Review /

Isobel Williams VI, VII / Oslo

Isobel Williams’s practice centers on observing and live-drawing at public gatherings, from the Notting Hill outdoor carnival to clubs where shibari (Japanese rope bondage) is performed. Her solo exhibition at VI, VII presents drawings she made over the course of The Violet Crab at DRAF (2015), a “cabaret” exhibition in London orchestrated by artist Than Hussein Clark. As an observer to the setting up of the exhibition and performance events, Williams sketched what she experienced. The resulting suite of drawings bespeak her commitment to human interactions as they unfold in space and time. Rendered in ink, watercolor and conté stick, they depict various activities and moments in what amounts to an incohesive temporality more than a linear narrative. A few ink drawings of dancer Ayumi LaNoire — a recurring subject — are hung on the gallery walls, accentuating the synergy of the moving figure against the stiff verticality of the dancing pole. Williams’s admiration for calligraphy is apparent. LaNoire’s body is captured in a few swift strokes of black ink, in contrast to other more delicately detailed watercolors of people, tools and works of art in medias res.

As an authoritative record of Hussein Clark’s earlier exhibition, Williams’s drawings offer little. Instead, these impressions give vital agency to subjective experience. Williams observes and renders situations she enters on her own terms, as suggested by her long descriptive titles: “I have seen muscular men without Ayumi LaNoire’s core strength unable to support themselves on the pole,” for example. She writes with wit, asserting a place for all aspects of the process of organizing, presenting and experiencing art in the exhibition context, as well as her own subjectivity. Williams the artist emerges as her observations congeal into words and compositions. She is deliberately close to what she renders, committed to whichever isolated detail of a situation captures her imagination in the moment. Rather than the full picture, her drawings invite consideration of the condition of memory and the inevitable emotional distractions that impose themselves when you’re trying to focus intently on doing justice to your experiences as they unfold in a situation shared with others.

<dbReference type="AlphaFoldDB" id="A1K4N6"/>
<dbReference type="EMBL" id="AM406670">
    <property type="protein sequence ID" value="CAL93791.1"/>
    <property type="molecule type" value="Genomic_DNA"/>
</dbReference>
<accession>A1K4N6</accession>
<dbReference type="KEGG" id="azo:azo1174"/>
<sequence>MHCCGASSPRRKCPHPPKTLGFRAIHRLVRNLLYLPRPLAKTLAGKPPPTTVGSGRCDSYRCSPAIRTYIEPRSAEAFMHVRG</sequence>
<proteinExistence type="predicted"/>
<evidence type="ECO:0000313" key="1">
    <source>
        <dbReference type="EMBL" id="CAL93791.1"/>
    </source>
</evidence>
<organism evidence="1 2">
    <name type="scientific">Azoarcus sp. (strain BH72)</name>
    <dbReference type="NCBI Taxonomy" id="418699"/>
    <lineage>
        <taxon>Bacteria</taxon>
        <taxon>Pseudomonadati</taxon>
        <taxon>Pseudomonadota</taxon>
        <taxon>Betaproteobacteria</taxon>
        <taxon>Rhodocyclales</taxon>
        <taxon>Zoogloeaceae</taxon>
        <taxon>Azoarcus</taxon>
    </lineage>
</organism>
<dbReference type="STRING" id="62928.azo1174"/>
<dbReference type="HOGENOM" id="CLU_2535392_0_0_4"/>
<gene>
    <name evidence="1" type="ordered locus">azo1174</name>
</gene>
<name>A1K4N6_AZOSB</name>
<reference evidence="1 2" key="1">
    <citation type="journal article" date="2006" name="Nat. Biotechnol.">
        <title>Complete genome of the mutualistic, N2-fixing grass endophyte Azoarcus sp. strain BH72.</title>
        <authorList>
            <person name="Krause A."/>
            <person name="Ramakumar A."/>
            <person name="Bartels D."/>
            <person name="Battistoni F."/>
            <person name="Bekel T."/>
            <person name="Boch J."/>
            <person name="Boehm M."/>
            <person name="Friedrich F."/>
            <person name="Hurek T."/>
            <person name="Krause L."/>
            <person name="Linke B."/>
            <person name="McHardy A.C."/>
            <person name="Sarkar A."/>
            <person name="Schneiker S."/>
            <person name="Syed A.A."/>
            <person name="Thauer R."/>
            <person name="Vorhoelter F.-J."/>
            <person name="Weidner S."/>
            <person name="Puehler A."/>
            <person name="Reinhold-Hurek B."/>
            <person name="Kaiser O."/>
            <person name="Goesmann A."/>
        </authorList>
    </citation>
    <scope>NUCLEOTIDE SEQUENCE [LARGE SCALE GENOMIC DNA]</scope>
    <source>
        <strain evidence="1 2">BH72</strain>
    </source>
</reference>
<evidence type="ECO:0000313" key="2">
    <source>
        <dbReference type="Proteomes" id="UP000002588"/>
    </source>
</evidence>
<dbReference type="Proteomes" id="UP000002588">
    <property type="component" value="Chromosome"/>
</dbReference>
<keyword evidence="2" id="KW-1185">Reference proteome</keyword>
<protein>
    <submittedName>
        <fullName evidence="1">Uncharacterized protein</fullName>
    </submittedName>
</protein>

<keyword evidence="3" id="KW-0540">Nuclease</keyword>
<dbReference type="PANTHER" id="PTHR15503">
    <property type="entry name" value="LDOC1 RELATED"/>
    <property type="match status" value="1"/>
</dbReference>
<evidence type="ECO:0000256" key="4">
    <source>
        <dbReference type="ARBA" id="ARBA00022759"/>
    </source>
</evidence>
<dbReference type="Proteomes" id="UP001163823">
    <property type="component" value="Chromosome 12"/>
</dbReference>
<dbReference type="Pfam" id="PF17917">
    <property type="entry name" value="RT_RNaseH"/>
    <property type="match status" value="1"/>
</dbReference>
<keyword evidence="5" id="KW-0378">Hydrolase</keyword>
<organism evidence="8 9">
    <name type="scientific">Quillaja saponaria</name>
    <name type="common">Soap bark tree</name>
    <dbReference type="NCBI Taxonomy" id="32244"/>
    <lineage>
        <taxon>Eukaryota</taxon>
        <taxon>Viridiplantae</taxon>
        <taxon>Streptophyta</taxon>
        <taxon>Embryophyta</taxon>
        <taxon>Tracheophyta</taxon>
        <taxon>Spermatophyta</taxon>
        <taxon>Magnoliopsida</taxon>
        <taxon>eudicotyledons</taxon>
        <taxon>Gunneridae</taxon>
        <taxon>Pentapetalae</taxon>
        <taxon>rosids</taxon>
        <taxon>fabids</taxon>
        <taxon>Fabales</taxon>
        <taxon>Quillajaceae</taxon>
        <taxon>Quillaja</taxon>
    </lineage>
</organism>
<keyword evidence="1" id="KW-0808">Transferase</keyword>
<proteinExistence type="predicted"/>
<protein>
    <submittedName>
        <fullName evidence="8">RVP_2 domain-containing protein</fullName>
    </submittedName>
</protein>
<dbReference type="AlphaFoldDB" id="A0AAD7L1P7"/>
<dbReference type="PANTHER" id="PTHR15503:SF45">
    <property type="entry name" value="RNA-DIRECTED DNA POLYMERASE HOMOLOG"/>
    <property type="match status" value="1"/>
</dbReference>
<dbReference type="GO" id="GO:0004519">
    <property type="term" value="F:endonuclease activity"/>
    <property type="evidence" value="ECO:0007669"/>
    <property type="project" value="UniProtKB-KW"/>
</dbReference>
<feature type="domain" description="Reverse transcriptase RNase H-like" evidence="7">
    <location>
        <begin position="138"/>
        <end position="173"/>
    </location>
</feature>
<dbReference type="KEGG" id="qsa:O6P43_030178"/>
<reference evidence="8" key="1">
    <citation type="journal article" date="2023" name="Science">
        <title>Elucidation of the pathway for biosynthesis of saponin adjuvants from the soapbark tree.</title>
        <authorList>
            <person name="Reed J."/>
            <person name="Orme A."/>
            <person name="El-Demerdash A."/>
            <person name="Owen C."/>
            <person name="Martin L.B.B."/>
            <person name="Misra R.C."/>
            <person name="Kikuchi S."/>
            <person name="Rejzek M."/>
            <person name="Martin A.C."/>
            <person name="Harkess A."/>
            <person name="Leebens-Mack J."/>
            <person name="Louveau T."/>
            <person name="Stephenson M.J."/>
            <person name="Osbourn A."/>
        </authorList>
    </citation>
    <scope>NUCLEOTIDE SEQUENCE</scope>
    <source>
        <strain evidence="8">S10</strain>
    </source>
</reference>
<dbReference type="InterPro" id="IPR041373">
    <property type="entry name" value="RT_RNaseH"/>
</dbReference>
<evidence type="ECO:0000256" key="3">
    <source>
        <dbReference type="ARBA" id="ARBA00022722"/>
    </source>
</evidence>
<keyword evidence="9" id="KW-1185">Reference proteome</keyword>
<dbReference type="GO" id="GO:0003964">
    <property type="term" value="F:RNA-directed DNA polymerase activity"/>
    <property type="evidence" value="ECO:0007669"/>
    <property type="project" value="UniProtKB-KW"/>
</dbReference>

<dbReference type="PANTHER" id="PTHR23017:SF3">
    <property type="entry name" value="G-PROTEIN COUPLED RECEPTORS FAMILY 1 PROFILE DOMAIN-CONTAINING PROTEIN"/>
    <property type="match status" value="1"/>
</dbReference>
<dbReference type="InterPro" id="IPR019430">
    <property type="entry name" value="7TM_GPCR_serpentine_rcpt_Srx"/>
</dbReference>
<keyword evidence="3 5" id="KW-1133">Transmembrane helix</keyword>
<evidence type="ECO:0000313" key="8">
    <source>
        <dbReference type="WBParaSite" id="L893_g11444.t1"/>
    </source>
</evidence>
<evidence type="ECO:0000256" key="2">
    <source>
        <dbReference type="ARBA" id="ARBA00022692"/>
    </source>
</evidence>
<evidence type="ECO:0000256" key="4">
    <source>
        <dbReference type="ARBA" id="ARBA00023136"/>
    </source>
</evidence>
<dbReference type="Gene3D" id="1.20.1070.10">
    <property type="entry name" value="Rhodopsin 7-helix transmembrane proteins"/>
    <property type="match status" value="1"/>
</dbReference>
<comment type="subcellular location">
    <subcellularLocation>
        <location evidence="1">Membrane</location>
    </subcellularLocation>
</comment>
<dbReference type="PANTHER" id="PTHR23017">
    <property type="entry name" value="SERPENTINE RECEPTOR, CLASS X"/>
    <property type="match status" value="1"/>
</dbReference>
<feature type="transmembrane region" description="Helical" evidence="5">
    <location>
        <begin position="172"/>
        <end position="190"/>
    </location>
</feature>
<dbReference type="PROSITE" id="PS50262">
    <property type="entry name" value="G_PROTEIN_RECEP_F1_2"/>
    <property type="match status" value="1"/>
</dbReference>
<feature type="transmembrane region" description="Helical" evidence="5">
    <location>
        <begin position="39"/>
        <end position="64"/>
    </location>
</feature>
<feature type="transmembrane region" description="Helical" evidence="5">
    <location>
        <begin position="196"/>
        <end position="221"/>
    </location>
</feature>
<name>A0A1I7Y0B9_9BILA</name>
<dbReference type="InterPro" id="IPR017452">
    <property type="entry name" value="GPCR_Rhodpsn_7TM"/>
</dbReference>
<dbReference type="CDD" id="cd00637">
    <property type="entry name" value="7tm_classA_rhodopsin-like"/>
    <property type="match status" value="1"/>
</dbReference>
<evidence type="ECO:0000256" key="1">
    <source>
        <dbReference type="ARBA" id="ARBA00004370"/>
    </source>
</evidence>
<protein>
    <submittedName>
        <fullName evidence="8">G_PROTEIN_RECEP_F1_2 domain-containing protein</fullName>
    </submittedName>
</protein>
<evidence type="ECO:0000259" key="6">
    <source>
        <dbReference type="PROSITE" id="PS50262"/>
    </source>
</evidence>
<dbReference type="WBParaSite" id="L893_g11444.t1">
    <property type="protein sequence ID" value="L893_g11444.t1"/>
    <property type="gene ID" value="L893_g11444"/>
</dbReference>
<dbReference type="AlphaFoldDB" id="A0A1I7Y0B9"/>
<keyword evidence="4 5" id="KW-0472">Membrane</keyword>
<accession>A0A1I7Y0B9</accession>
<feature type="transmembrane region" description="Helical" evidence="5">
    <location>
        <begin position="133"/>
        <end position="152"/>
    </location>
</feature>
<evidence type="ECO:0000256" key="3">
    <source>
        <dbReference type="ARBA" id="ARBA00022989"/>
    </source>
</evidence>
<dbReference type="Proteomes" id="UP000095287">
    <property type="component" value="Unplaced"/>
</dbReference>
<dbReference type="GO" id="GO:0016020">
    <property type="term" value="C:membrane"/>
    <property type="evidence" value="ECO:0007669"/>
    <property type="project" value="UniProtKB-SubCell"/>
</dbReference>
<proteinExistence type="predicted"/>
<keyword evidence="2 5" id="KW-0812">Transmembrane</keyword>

by Milena Hoegsberg